Once Ryan Kesler was traded to Anaheim it seemed obvious that the Blackhawks were going to look for a bargain center on the free agent market. Sure, Jason Spezza was there to be had if they truly wanted him, but he also brought with him a $7 million cap hit that would require a lot of roster shuffling.
On Tuesday, the first day of NHL free agency, the Blackhawks found a solution that just made too much sense not to do.
Brad Richards is 34 years old, and his best years are behind him, but for what the Blackhawks need, he’s just right. First of all, having signed a one-year deal for only $2 million (the New York Rangers will pay Richards $5 million this year) there’s absolutely no risk involved here. If Richards doesn’t work out, and he’s relegated to a fourth line/healthy scratch situation, he’s not breaking the bank.
But I don’t think that’s going to happen. I think Richards could be exactly what the Hawks need next season, and the Hawks are exactly who Richards needs.
He signed a huge deal with the Rangers only three summers ago, and he was paid for the production he’d put up with the Dallas Stars and Tampa Bay Lightning before that. Richards was supposed to be the man for New York, playing on the top line and going against the other team’s top line. Well, on the wrong side of 30, Richards simply couldn’t do that. Which is why he fell out of favor in New York and they’re willing to pay him so much money to play elsewhere this season.
With the Blackhawks, though, Richards will settle in nicely in the second center role that the Hawks have longed look for an answer at. And while he fell out of favor in New York, it’s not like he sucked while he was there.
Richards scored 20 goals with 31 assists last season before adding another five goals and seven assists in the playoffs. Not the kind of production you want for a top liner, but on the second line in Chicago while surrounded with guys like Marian Hossa, Patrick Kane, Patrick Sharp or Brandon Saad?
Those numbers will actually improve.
He’s also a player that the advanced stats like, as he had a Corsi For percentage of 54% and a Fenwick For percentage of 54.5%. In English that means his team controlled possession of the puck 54% of the time while he was on the ice. Considering how possession-based the Blackhawks game is, he’s going to be an excellent fit.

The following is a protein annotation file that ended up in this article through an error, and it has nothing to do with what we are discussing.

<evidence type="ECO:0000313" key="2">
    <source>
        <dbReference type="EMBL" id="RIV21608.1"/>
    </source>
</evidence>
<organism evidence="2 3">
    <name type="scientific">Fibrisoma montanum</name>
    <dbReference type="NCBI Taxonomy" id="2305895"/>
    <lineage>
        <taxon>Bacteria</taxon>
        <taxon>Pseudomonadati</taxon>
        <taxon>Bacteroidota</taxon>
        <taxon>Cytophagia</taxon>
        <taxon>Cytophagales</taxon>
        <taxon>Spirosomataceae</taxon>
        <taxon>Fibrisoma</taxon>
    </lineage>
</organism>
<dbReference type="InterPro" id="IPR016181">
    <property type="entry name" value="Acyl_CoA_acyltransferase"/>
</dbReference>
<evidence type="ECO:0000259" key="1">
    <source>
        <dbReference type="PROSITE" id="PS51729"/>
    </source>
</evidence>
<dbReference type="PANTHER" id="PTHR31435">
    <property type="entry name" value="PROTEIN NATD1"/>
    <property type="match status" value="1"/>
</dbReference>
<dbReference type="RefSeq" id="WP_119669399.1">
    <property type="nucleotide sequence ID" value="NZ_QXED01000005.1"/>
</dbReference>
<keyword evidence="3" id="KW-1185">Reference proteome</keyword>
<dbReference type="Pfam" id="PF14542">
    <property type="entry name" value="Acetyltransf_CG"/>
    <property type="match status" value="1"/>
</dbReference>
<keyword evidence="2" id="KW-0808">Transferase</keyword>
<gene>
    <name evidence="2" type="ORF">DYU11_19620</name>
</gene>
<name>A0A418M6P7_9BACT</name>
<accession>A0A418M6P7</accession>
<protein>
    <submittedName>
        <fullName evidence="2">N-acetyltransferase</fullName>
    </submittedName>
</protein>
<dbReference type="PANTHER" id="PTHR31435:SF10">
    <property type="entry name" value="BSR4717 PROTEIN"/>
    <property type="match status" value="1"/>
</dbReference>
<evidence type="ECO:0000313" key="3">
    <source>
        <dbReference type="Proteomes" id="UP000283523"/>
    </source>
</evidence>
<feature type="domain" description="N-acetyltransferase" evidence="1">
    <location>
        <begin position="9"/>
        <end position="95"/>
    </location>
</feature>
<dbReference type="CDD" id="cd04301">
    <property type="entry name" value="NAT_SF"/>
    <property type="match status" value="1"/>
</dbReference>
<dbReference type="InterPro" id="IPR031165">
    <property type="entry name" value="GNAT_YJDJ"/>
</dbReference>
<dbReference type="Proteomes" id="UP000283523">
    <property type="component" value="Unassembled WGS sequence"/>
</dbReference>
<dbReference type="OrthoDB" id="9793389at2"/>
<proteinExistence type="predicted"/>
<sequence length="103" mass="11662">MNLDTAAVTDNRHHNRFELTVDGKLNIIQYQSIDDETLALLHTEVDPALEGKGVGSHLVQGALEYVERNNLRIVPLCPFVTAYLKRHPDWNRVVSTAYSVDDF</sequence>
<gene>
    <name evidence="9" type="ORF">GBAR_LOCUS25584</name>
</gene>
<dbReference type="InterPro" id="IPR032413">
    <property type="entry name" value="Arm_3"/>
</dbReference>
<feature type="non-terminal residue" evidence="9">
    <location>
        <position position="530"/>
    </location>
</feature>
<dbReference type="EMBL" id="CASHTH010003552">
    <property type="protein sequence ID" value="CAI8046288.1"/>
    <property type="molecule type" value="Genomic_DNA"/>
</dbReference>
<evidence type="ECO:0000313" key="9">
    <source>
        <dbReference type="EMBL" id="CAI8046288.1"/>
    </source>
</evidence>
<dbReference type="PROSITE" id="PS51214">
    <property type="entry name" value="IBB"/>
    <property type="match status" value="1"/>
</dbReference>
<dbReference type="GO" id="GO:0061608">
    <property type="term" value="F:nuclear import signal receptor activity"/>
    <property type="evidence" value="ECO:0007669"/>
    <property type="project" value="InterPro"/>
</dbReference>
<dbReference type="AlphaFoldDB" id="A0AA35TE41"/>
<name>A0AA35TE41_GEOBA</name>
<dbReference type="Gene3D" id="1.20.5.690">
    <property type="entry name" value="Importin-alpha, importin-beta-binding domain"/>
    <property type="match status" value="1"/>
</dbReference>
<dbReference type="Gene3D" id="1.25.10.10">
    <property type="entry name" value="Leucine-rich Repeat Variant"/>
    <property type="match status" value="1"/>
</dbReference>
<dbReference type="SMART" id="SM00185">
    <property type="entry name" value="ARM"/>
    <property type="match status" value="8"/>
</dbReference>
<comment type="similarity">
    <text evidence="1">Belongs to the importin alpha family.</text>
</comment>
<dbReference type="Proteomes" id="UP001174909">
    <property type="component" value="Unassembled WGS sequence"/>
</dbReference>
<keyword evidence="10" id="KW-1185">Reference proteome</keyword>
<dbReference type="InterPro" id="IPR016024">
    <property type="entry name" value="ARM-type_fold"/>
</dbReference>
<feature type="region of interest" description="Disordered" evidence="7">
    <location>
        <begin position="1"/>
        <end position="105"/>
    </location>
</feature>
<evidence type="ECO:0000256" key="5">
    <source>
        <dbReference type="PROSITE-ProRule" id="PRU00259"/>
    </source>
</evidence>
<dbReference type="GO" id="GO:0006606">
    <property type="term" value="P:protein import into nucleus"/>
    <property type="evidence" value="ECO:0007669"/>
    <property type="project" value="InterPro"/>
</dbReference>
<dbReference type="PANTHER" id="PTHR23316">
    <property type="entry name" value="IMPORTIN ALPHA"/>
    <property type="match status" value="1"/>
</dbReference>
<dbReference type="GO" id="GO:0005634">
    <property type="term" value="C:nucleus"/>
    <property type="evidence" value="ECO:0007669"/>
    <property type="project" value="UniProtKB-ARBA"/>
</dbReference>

He’ll also help out on the power play, as Richards can play the point when the Hawks have an advantage. Richards had five goals and 14 assists on the power play last season, and he’ll help a Blackhawks unit that seemed down right anemic at times.
Perhaps most importantly, while Richards may be on a one-year tryout to get himself one last real contract before hanging up the skates, his presence for one season could provide great long-term benefits for the Blackhawks. He can serve as a stop-gap for Teuvo Teravainen next season, allowing Teravainen to get his feet wet instead of just being thrown into the deep end.
Stan Bowman has said that they don’t want to put Teravainen in a position to fail, and signing Richards does just that. If Teravainen is on the roster next season, he’ll have a smaller role and be given the chance to earn more responsibility.
Then he can step into that second-line center role in 2015.
In other words, while this signing wasn’t a big splash move like Kesler would have been, the Hawks didn’t truly need to make the big splash. They’re already pretty damn good, and sometimes a few upgrades here and there are all a really good team needs to do.
And make no mistake about it, from an offensive standpoint, Brad Richards is a huge upgrade over Michal Handzus. Now a guy like Marcus Kruger can slide into that Handzus role of defense and penalty killing, and the Hawks add some scoring pop to the top two lines and power play.
And all for only $2 million.
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